It Takes a Village to Make a City: Why We Need Equity in Urban Planning
To address the exclusion of people of color in urban planning that perpetuates and institutionalizes patterns of harm, MassINC has proposed a new practice called Joint Local Planning—community-centric and coordinated district, municipal, and regional planning—as a remedy for historically exclusive processes and inequitable outcomes. But what is community-centric planning, why do we need it, and how is it done?
Monica Tibbits-Nutt of the 128 Business Council and Leah Bamberger of the City of Providence's Office of Sustainability share with MassINC’s Dr. Tracy Corley and WGBH News Transportation Reporter Bob Seay how they have helped transform community engagement in urban planning across North America. They’ll share examples of how past planning efforts have created systems that marginalize Black, Indigenous, and people of color in cities large and small while describing their successes with bottom-up planning processes and outcomes. The group will also discuss how COVID-19 has impacted planning efforts—especially in smaller, Gateway Cities—and why urban residents cannot wait for the end of the pandemic to take ownership of planning their neighborhoods, municipalities, and communities.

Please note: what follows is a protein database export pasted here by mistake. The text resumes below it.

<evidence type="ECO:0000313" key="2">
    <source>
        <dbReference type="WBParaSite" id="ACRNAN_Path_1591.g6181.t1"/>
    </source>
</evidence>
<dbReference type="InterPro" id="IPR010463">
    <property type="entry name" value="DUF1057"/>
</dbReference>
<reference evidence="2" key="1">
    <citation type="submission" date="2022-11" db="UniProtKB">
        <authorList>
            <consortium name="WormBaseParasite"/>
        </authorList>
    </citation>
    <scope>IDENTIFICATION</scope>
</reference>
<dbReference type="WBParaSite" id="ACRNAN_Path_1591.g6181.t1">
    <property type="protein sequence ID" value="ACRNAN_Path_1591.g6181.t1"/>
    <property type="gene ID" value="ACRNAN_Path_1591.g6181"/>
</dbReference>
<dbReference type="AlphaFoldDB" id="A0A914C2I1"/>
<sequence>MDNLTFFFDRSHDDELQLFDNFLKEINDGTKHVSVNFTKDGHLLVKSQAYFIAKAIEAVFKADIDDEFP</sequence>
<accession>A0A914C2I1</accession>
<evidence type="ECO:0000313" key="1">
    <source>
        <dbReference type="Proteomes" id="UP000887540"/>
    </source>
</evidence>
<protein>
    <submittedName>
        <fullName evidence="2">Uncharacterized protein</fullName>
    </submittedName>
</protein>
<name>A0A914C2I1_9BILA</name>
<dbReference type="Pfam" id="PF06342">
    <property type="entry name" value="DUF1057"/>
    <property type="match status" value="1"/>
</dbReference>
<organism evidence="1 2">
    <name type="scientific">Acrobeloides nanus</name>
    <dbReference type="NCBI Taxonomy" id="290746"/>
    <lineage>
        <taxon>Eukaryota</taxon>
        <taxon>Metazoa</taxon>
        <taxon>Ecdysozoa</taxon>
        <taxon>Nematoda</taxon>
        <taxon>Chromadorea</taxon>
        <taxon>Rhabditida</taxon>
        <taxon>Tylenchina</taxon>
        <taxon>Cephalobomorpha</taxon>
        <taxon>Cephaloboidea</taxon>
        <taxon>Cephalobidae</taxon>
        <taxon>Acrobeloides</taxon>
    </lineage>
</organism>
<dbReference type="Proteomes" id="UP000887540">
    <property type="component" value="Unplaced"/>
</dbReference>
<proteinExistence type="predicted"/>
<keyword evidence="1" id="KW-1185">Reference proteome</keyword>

This event is one of a series of TTOD Talks co-produced by the WGBH Network Forum and is based on the MassINC report, From Transactional to Transformative: The Case for Equity in Gateway City Transit-Oriented Development. To access the report, click here.
To register for this event please click here.
- July 17, 2020 at 9:30am – 10:30am